Could it be that we started to explore South America in its most beautiful, relaxed, fun and authentic city, named Cartagena, Colombia? From the very first foot we set here, we immediately felt enveloped by the Latino vibe and with its historic buildings throughout, it feels like walking through an open air museum. Every corner we turn, there's another breathtaking view that takes us back into historic/colonial times with cobbled streets, wooden balconies and buildings painted in different colours. The old city is fortified during the days the Spaniard were trying to defend the city, with huge walls, towers and canons remaining. We've explored the city over the course of a few mornings, went to a couple of museums that told us about the gruelling times the city had to endure when the Spanish, English and French all tried to conquer Cartagena, with its abundance in gold it was a very attractive target. Then typically, after enjoying a 'menu corriente' for lunch, we went to a beach at la Boquilla by local bus.<br style="color: font-family: arial, helvetica, clean, sans-serif; font-size:
13px;" /> And what are the odds that we run into another Dutchie during our first trip up there?! Roland from Amsterdam sat next to us in the little bus and after we arrived at the beach, we find out he's Dutch. One thing led to another and we spent a really nice lunch together at one of the beach restaurants. We ate a local specialty called bandeja marisca, which basically meant lobsters, gambas, fish, coconut rice (yummie!) and paella-like rice. Of course washed down with a Club Colombia beer. On one of the other days Merijn went kitesurfing. Glad he brought his gear! Even though it was swelteringly hot in Cartagena, the nice breeze makes it very endurable.Our hostel was right in the middle of an area called Getsemani. This used to be a bit of a grimy area (and might still feel like like that at night to the less adventurous), and now it just is a very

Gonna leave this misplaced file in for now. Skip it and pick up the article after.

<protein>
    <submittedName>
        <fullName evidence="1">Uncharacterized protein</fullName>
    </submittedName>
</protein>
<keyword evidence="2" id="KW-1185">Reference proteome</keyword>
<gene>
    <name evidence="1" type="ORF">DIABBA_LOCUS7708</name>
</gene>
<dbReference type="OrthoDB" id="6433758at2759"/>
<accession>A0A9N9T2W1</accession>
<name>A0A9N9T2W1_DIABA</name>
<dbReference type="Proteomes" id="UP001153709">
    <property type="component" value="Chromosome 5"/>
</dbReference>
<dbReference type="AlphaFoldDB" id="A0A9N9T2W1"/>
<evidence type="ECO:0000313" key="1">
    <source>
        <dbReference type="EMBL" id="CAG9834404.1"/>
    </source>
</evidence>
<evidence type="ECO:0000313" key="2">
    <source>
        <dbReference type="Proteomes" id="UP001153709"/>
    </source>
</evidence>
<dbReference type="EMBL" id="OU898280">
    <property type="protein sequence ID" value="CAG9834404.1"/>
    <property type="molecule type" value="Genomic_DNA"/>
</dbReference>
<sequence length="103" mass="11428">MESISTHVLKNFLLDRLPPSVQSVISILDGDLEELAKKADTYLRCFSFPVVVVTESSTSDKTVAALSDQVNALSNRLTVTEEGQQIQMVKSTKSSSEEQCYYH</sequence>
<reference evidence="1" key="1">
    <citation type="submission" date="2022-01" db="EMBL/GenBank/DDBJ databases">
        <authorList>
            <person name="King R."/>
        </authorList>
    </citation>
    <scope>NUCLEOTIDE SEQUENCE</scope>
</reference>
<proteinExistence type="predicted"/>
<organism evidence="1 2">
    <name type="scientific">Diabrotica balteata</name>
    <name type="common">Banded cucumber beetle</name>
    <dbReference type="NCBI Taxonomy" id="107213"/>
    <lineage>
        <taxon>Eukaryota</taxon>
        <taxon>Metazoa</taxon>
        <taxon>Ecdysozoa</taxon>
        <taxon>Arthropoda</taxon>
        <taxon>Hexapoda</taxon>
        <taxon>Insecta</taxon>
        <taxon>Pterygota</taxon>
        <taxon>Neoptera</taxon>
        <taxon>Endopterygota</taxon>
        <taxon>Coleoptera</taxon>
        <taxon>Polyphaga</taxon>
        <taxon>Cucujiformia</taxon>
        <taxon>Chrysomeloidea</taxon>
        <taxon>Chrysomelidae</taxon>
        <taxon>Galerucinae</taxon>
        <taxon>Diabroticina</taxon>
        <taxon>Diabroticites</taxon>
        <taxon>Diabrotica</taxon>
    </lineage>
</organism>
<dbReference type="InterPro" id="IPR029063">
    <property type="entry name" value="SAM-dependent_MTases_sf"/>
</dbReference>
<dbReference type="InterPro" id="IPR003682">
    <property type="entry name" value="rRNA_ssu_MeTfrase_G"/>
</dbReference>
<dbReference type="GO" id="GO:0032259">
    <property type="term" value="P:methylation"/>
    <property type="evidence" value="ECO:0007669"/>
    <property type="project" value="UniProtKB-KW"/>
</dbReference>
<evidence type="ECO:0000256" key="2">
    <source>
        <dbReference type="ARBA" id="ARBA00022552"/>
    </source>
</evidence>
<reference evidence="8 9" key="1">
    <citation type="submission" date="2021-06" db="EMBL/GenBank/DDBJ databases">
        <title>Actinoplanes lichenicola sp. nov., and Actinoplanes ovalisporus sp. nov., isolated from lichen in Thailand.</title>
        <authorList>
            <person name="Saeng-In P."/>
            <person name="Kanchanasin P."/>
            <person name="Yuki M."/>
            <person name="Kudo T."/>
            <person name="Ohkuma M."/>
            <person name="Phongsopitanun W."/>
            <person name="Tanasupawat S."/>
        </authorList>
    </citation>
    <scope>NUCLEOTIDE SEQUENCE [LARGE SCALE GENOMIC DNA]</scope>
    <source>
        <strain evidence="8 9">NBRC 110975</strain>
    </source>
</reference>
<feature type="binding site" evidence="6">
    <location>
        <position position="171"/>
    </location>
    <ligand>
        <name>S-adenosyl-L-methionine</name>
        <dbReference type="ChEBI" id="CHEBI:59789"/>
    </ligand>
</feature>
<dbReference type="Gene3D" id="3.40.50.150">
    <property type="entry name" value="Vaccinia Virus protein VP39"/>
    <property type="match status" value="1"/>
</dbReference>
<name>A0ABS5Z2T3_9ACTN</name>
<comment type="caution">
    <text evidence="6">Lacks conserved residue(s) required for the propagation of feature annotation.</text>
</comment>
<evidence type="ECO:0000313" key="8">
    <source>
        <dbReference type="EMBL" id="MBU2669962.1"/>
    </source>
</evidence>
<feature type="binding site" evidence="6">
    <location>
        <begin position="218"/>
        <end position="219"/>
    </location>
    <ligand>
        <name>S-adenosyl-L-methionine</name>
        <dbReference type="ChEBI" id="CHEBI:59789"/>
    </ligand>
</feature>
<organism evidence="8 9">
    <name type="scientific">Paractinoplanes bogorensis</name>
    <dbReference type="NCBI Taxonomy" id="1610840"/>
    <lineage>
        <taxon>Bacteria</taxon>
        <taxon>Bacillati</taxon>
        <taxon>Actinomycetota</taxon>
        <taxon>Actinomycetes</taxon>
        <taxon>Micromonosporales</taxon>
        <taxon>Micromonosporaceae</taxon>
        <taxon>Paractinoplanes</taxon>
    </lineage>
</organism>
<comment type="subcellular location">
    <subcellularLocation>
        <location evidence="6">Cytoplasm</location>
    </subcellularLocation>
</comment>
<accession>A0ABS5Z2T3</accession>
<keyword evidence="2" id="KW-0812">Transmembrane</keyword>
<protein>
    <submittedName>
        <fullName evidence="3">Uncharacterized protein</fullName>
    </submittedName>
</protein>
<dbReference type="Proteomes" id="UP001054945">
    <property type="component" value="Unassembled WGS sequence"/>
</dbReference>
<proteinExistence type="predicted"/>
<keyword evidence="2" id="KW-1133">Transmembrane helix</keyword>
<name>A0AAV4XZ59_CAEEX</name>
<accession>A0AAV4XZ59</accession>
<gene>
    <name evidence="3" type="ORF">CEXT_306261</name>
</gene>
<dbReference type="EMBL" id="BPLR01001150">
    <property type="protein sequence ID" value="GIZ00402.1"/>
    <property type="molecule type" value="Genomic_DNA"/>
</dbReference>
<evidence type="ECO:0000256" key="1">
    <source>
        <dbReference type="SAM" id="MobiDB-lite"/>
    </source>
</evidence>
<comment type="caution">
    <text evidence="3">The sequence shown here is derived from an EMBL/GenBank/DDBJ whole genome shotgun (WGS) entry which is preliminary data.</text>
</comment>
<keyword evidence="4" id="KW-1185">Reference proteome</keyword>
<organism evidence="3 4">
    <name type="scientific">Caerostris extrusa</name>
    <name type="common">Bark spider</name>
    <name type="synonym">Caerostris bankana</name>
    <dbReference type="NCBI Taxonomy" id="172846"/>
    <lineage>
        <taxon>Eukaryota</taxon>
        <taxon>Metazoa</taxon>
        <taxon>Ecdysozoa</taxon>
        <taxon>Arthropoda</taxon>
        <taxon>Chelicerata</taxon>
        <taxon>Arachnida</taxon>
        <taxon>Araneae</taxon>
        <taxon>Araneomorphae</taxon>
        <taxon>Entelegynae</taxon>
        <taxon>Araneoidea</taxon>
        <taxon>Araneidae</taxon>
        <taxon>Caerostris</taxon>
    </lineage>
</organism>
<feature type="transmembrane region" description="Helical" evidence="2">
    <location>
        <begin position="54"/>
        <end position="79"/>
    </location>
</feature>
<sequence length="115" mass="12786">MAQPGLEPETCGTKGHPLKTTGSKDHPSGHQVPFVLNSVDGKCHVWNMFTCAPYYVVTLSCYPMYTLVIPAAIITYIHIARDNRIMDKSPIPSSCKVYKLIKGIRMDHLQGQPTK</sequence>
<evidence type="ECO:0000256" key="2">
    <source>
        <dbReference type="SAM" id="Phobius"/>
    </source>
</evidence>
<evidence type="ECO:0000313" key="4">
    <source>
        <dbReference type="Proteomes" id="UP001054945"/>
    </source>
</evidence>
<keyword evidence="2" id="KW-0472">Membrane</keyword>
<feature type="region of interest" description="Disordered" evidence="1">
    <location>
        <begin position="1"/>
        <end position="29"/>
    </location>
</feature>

lively area. We went to a little square Plaza de Trinidad where we watched locals selling arepas (sort of stuffed mais buns grilled on charcoal), boys perform amazing break dancing and a zoomba class given for free to the local community. Never a dull moment! Getsemani is also the area where all the street art is to be found. We had planned a guided street art tour but at the end the guy was sick so we just walked around ourselves and were able to find all or most of the best street art around. (pics in the previous blogpost) We also went to another beach with the local bus, Manzanillo. The beach was quite similar to la Boquilla, but as it was a bit further away, we got to enjoy sight seeing on the way to and from. Before
we knew it, it was time to pack up our back packs to go to Barranquilla - to the second largest Carnaval of South America! We are ready to party!
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